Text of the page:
Tyren Jones, a University of Alabama running back, was kicked off the team in March after he was arrested on a cannabis charge. It was the latest in a long string of harsh penalties for football players caught with marijuana.

Tyren JonesPolice arrested Jones March 30 and charged him with second-degree marijuana possession. Later the same day, Crimson Tide Coach Nick Saban announced Jones was off the team.

He was already on indefinite suspension for an earlier infraction at the time of his cannabis arrest. Jones, the coach said, “was given an opportunity academically and from a team rules standpoint, but he failed to do any of the things necessary to comply with the rules of the Alabama football program. He was dismissed from the team when he refused to follow the parameters given to him for reinstatement.”

Jones stopped for speeding

Police in Tuscaloosa, Ala., arrested Jones and a passenger after stopping his Dodge Challenger for speeding March 30. The officer said he smelled marijuana and searched the car, where he found cannabis and digital scales. Police also allegedly found marijuana in Jones’s pocket.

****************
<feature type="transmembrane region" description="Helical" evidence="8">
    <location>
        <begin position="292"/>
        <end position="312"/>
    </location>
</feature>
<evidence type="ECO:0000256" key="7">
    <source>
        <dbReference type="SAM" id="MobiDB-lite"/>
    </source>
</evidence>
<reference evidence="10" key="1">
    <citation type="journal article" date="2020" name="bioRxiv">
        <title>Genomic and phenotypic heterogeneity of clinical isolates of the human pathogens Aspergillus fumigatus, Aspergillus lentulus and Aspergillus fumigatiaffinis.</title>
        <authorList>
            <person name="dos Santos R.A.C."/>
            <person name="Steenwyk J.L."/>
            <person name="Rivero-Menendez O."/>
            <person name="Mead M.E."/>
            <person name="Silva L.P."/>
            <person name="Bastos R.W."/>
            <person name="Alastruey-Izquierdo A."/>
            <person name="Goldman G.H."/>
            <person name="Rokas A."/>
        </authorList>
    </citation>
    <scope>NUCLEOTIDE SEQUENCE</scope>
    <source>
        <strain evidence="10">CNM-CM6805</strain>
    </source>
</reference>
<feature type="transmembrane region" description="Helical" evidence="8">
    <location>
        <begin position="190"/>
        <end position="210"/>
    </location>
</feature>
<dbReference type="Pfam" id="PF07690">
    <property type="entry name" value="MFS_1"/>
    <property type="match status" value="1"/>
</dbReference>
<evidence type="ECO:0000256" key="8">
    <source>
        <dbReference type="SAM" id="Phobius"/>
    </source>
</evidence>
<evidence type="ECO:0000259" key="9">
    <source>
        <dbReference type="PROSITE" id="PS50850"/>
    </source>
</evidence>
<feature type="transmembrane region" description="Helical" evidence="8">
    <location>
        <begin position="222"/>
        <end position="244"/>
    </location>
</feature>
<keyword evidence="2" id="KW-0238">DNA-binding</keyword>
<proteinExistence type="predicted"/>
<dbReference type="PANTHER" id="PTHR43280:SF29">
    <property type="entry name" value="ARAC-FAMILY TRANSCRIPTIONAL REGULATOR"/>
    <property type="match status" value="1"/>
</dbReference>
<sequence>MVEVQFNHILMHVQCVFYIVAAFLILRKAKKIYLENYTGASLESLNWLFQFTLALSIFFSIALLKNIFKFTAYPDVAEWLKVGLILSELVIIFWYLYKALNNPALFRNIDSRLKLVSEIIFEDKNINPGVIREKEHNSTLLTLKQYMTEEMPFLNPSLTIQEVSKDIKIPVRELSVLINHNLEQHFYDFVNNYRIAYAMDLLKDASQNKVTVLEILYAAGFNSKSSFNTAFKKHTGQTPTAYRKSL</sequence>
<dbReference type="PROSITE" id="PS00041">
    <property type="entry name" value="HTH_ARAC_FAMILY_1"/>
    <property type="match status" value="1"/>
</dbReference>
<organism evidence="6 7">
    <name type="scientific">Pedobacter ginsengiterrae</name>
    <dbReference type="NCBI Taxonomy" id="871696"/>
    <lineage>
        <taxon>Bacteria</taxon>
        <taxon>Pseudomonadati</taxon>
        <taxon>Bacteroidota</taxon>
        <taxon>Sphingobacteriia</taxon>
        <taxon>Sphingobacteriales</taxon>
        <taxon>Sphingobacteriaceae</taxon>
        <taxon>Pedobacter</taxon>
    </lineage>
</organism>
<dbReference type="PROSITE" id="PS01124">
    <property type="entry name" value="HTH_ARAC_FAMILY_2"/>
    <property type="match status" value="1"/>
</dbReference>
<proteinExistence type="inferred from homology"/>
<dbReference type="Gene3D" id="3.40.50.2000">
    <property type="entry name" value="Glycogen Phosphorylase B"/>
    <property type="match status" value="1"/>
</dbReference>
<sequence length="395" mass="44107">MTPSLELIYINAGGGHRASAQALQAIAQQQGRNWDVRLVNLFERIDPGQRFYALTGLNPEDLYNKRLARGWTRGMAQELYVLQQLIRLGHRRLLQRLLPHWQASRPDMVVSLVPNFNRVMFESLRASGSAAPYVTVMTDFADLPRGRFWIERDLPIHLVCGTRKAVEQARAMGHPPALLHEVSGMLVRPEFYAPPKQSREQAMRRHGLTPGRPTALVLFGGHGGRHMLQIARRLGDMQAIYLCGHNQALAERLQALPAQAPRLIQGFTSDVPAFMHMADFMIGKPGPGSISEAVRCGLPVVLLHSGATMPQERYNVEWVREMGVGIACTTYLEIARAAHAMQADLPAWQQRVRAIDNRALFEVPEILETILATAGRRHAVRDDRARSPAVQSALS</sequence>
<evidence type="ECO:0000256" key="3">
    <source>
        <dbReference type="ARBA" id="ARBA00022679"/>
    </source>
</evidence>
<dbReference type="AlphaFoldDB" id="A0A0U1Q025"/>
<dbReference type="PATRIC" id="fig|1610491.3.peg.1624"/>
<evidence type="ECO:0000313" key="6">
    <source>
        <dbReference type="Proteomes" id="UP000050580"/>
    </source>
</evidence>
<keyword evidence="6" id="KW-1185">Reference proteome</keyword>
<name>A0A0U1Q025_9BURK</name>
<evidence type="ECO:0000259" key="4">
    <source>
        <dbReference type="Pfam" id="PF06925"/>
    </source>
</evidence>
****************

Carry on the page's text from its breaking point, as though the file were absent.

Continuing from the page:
Jones was released on $1,000 bond. His passenger, Brandon Lee Hansberry, was charged with first-degree marijuana possession and paraphernalia possession. Hansberry was held on a $20,000 bond pending unrelated charges.

Third arrest in four days

The arrest was the third bust of a Crimson Tide player in a four-day stretch. Safety Geno Smith and former defensive lineman Jonathan Taylor were both arrested March 28. Smith was charged with drunk driving, his second such charge since starting with Alabama, while Taylor faces domestic violence charges.

Saban defended his program’s recruitment record, including the signing of Taylor earlier this year.

“We’ve created many opportunities for players through the years, and sometimes those things have worked out extremely well,” the coach said. “We’re sad to say in this case it didn’t and we all take responsibility for that. We have a good program here at Alabama, and we have a lot of good players who have done a lot of good things in this community on our team.”

Marijuana PlantMarijuana allegations have led to both legal and career problems for a long list of players in recent years. The NBA and the NCAA are particularly harsh when it comes to cannabis.

Busted players include Baltimore Ravens wide receiver Deonte Thompson, arrested last spring; Auburn University quarterback Nick Marshall, arrested last summer; and Packers defensive tackle Letroy Guion, arrested this February.

Marijuana advocates have pushed for years to loosen the restrictions on football players, both college and pro. The NFL has loosened its rules slightly, but players still face career-ending consequences for an activity that is increasingly legal in America.

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